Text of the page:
rejoin
Pronunciation
  • IPA: /ɹɪˈd͡ʒɔɪn/, /ɹiːˈd͡ʒɔɪn/
Verb

rejoin (rejoins, present participle rejoining; past and past participle rejoined)

  1. To join again; to unite after separation.
  2. To come, or go, again into the presence of; to join the company of again.
    • circa 1733–38 Alexander Pope, Imitations of Horace, in 1807, William Warburton (editor), The Poetical Works of Alexander Pope, Volume II, [http://books.google.com.au/books?id=ltxMAAAAcAAJ&pg=PA60&dq=%22Meet+and+rejoin+me,+in+the+pensive+grot%22&hl=en&sa=X&ei=FQCrUbaFJOPqiAea34CAAQ&redir_esc=y#v=onepage&q=%22Meet%20and%20rejoin%20me%2C%20in%20the%20pensive%20grot%22&f=false page 60],
      Meet and rejoin me, in the pensive grot:
    • 1922 February, James Joyce, Ulysses, Paris: Shakespeare & Co.; Sylvia Beach, OCLC 560090630 ↗; republished London: Published for the Egoist Press, London by John Rodker, Paris, October 1922, OCLC 2297483 ↗:
      , Episode 16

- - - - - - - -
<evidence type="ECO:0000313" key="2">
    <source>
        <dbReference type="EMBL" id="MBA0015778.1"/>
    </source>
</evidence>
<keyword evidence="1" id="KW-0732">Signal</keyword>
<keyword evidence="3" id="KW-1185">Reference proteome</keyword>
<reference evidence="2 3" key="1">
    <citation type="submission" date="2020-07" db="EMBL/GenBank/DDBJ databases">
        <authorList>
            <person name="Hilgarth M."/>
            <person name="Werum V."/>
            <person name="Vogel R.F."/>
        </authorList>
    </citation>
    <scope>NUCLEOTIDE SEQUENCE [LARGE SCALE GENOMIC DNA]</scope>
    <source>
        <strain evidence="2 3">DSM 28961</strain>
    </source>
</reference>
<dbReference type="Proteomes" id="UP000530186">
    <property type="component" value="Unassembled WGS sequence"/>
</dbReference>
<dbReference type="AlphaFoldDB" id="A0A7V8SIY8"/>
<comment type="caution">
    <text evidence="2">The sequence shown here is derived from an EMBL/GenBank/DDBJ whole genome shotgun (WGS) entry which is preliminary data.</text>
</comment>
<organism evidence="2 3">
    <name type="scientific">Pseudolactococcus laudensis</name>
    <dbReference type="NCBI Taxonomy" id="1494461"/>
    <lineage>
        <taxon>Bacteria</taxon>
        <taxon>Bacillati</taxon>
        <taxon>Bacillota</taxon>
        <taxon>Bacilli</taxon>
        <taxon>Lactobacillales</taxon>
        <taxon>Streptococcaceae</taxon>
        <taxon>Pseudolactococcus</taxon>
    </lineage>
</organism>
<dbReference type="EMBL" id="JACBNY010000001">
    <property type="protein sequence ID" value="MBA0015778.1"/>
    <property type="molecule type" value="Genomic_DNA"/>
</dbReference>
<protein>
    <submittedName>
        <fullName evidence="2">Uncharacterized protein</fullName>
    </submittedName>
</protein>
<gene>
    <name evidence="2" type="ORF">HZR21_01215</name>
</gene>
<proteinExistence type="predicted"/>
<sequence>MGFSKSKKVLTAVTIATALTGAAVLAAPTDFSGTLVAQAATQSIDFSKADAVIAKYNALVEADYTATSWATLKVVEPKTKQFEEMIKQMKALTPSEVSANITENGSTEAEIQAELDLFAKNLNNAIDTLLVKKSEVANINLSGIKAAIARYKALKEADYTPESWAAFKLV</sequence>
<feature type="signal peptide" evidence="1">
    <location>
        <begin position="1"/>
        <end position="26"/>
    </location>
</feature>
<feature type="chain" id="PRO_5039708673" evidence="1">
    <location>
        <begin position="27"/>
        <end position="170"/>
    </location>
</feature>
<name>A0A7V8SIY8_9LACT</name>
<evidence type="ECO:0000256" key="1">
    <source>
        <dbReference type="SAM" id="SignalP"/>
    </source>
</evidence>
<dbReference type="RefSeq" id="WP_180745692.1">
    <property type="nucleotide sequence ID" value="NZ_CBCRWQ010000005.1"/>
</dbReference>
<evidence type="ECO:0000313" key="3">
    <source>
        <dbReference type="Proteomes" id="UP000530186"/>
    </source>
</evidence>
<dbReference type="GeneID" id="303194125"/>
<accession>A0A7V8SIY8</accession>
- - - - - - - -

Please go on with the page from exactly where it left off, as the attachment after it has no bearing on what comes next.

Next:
The pair parted company and Stephen rejoined Mr Bloom who, with his practised eye, was not without perceiving that he had succumbed to the blandiloquence of the other parasite. Alluding to the encounter he said, laughingly, Stephen, that is:
  3. (archaic) To state in reply; -- followed by an object clause.
    • 1898, J. Meade Falkner, Moonfleet Chapter 4
      'Be careful what you do,' rejoined another man's voice that I did not know, 'lest someone see you digging, and scent us out.'
  4. (archaic, intransitive): To answer to a reply.
  5. (legal, intransitive) To answer, as the defendant to the plaintiff's replication.
  6. (patent law, non-standard) in US patent law To re-insert a patent claim, typically after allowance of a patent application, applied to patent claims that had been withdrawn from examination under a restriction requirement, based on rejoinder (patent law).



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